“I think we need to laugh at that and have perspective. I've been quite happy seeing big crowds in some of the theaters laughing really hard, and then obviously, there's a bunch of other feelings in there,” McKay continued, “but you're right. It's a wild, crazy, ridiculous movie that might be more conservative than reality.”

Don’t Look Up is the final installment in what McKay calls his “Freakout Trilogy”. This began with his six-time Oscar nominated film, The Big Short, which tackled the 2008 financial crash, and saw McKay pick up an Oscar for Best Adapted Screenplay in 2016. McKay followed this up with his startling account of warmongering US Vice President, Dick Cheney, in Vice, which was nominated for eight Academy Awards and won one.

Having worked closely with source material and historical events on The Big Short and Vice, Don’t Look Up marks McKay first returned to fictional comedy-drama in several years. McKay relished the challenge of injecting that same satirical wit and film style, which has become a trademark of his in recent years, into a ludicrous fictional script, but world events were not long catching up with him.

“I loved it. First off, I loved just going back to writing a comedy. I thought this story was pretty absurd,” McKay told IFTN. “Then, of course, about a month into production, the pandemic hit and I saw a lot of it actually come true.”

“That was strange.”

McKay has previously spoken about how his approach to comedic storytelling has been changed by recent events of the world being beyond the biggest slapstick comedy you could ever write”. When speaking with The Guardian, McKay admitted that he feels as though he couldn’t make comedies like Anchorman or Step Brothers nowadays; “It feels a little ridiculous to make those comedies now. But I still love great comedies. So I’m trying to play with: ‘What is the language now?’”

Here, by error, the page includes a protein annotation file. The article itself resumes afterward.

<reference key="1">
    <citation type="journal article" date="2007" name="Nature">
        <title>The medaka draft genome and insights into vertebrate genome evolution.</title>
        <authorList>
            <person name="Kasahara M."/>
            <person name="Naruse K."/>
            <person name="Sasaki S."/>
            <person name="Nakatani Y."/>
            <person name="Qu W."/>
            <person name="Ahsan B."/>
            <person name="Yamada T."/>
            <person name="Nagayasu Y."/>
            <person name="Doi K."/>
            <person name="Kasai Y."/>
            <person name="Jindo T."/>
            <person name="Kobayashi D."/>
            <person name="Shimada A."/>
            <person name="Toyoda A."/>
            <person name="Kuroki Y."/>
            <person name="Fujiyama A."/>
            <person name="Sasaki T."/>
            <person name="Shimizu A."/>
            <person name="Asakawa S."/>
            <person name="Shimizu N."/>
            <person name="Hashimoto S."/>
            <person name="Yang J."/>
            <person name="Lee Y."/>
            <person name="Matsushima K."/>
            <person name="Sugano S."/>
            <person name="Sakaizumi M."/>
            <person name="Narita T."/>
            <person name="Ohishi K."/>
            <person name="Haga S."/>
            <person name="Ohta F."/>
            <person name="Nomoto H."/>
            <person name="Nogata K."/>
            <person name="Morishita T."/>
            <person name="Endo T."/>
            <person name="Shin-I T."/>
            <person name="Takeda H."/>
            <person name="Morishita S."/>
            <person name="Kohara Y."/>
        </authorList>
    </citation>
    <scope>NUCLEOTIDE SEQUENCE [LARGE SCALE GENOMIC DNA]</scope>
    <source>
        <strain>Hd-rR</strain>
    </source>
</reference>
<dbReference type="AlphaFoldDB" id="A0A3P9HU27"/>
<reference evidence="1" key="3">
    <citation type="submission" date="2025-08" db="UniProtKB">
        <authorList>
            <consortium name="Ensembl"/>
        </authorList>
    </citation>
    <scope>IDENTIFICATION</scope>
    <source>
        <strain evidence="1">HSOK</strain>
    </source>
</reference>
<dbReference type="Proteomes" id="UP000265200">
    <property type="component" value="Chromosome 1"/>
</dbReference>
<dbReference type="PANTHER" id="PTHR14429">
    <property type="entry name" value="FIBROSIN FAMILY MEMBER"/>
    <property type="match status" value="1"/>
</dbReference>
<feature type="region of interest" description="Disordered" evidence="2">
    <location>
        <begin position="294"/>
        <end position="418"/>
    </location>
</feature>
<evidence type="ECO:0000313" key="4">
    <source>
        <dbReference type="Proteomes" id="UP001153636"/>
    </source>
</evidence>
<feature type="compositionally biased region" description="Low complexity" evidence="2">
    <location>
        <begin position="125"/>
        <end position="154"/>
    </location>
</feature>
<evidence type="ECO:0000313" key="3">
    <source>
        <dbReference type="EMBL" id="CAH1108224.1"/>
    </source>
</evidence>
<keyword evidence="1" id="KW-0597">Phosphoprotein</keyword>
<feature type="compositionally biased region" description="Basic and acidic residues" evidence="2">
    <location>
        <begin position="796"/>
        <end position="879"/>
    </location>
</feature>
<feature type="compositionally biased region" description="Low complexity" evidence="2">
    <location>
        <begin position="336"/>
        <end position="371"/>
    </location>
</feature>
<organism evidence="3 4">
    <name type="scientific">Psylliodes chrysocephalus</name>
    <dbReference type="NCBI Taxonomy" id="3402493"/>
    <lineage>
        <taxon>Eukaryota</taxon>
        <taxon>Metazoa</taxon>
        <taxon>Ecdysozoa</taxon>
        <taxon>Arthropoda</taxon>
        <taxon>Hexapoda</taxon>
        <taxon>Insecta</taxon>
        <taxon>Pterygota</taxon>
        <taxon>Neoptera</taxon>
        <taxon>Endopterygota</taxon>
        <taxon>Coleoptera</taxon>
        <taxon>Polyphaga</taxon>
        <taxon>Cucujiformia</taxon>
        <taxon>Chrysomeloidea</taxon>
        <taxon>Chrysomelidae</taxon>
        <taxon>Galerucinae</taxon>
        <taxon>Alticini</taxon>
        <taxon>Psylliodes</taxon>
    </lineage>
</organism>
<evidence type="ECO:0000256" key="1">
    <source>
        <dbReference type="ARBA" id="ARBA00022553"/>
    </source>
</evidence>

McKay’s has described it as “trying to find that blend” between comedy and something with a pertinent message underneath, and as a result has created his own sub-genre of comedy, which has earned him critical acclaim.

When asked about how the idea came about and what he strives to get across in his films, McKay said: “The first time I really felt it was with The Other Guys, which is Will Ferrell, Mark Wahlberg, two cops, and the easy road to go for the villains would've been to have drug smugglers or bank robbers.”

“This was right after the financial collapse. I kept my writing partner, Chris Henchy on that. I just said bank robbers and drug smugglers aren't the problem,” he laughed. “The world is being undone by much larger forces. It makes the movie feel small to have that be the villain.”

“Then that kept happening on a lot of our projects where the old story conventions just felt dusty and not appropriate for the real forces we were dealing with,” McKay explained.

“From that point on, I just started thinking there's got to be another way to approach these stories. We've been writing Three-Act Syd Field scripts for years. We all know the standard beats that you hit in a script and maybe we need a different narrative, and we knew it will really bother some people,” McKay laughed.

“But we just felt like, you have to dive in on this. There's a different story happening now that we're still catching up with. That's really what inspired The Big Short and Vice, and Don't Look Up, came from that approach,” McKay continued. “That really, it's a question. I'm not even maintaining we have the answer, but that question is what drives us.”

The Big Short and Vice has McKay work with some of the biggest names in Hollywood including Brad Pitt, Christian Bale, Amy Adams, Sam Rockwell, Ryan Gosling, and Steve Carrell. Don’t Look Up however eclipses these both with an ensemble cast that includes Meryl Streep, Leonardo DiCaprio, Cate Blanchett, Jennifer Lawrence, Jonah Hill, Mark Rylance, Timothée Chalamet, Tyler Perry, and Ariana Grande.